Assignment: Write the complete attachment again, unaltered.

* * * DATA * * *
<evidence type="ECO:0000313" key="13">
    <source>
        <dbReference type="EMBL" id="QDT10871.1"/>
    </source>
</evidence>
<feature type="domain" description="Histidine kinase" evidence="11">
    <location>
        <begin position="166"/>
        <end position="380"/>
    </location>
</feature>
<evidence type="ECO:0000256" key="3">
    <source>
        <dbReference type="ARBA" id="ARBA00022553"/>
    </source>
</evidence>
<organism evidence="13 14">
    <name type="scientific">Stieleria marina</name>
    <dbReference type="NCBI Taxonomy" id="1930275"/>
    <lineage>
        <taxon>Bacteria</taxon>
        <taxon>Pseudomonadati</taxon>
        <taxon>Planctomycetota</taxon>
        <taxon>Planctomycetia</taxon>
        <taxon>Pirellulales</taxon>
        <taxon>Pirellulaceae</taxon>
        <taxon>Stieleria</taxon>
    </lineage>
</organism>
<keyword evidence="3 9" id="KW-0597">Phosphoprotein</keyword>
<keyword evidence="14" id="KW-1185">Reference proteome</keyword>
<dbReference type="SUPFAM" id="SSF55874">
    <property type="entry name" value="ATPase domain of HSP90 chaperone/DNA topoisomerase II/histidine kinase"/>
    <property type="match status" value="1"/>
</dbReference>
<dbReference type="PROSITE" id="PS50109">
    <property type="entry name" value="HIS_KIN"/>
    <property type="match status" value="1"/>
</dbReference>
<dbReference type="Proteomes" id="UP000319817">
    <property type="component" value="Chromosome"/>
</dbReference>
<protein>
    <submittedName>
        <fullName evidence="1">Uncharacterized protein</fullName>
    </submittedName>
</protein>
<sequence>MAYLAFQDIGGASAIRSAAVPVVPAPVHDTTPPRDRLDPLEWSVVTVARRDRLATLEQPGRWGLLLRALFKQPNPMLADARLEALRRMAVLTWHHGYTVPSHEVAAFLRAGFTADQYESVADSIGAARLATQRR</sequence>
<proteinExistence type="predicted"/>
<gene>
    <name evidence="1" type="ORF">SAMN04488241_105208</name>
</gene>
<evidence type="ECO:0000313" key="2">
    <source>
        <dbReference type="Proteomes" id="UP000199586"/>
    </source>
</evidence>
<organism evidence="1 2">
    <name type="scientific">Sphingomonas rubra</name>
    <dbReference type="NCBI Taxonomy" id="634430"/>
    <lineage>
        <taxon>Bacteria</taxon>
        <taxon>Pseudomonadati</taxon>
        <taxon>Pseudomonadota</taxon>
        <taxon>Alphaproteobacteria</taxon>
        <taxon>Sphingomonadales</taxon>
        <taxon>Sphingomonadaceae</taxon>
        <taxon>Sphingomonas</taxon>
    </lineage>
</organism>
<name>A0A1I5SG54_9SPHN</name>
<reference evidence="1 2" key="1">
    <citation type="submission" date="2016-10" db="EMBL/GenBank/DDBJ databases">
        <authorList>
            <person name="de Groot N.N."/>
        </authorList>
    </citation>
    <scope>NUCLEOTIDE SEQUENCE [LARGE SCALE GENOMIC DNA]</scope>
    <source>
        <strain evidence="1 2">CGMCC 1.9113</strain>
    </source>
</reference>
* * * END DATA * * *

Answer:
<evidence type="ECO:0000313" key="13">
    <source>
        <dbReference type="EMBL" id="QDT10871.1"/>
    </source>
</evidence>
<feature type="domain" description="Histidine kinase" evidence="11">
    <location>
        <begin position="166"/>
        <end position="380"/>
    </location>
</feature>
<evidence type="ECO:0000256" key="3">
    <source>
        <dbReference type="ARBA" id="ARBA00022553"/>
    </source>
</evidence>
<organism evidence="13 14">
    <name type="scientific">Stieleria marina</name>
    <dbReference type="NCBI Taxonomy" id="1930275"/>
    <lineage>
        <taxon>Bacteria</taxon>
        <taxon>Pseudomonadati</taxon>
        <taxon>Planctomycetota</taxon>
        <taxon>Planctomycetia</taxon>
        <taxon>Pirellulales</taxon>
        <taxon>Pirellulaceae</taxon>
        <taxon>Stieleria</taxon>
    </lineage>
</organism>
<keyword evidence="3 9" id="KW-0597">Phosphoprotein</keyword>
<keyword evidence="14" id="KW-1185">Reference proteome</keyword>
<dbReference type="SUPFAM" id="SSF55874">
    <property type="entry name" value="ATPase domain of HSP90 chaperone/DNA topoisomerase II/histidine kinase"/>
    <property type="match status" value="1"/>
</dbReference>
<dbReference type="PROSITE" id="PS50109">
    <property type="entry name" value="HIS_KIN"/>
    <property type="match status" value="1"/>
</dbReference>
<dbReference type="Proteomes" id="UP000319817">
    <property type="component" value="Chromosome"/>
</dbReference>
<protein>
    <submittedName>
        <fullName evidence="1">Uncharacterized protein</fullName>
    </submittedName>
</protein>
<sequence>MAYLAFQDIGGASAIRSAAVPVVPAPVHDTTPPRDRLDPLEWSVVTVARRDRLATLEQPGRWGLLLRALFKQPNPMLADARLEALRRMAVLTWHHGYTVPSHEVAAFLRAGFTADQYESVADSIGAARLATQRR</sequence>
<proteinExistence type="predicted"/>
<gene>
    <name evidence="1" type="ORF">SAMN04488241_105208</name>
</gene>
<evidence type="ECO:0000313" key="2">
    <source>
        <dbReference type="Proteomes" id="UP000199586"/>
    </source>
</evidence>
<organism evidence="1 2">
    <name type="scientific">Sphingomonas rubra</name>
    <dbReference type="NCBI Taxonomy" id="634430"/>
    <lineage>
        <taxon>Bacteria</taxon>
        <taxon>Pseudomonadati</taxon>
        <taxon>Pseudomonadota</taxon>
        <taxon>Alphaproteobacteria</taxon>
        <taxon>Sphingomonadales</taxon>
        <taxon>Sphingomonadaceae</taxon>
        <taxon>Sphingomonas</taxon>
    </lineage>
</organism>
<name>A0A1I5SG54_9SPHN</name>
<reference evidence="1 2" key="1">
    <citation type="submission" date="2016-10" db="EMBL/GenBank/DDBJ databases">
        <authorList>
            <person name="de Groot N.N."/>
        </authorList>
    </citation>
    <scope>NUCLEOTIDE SEQUENCE [LARGE SCALE GENOMIC DNA]</scope>
    <source>
        <strain evidence="1 2">CGMCC 1.9113</strain>
    </source>
</reference>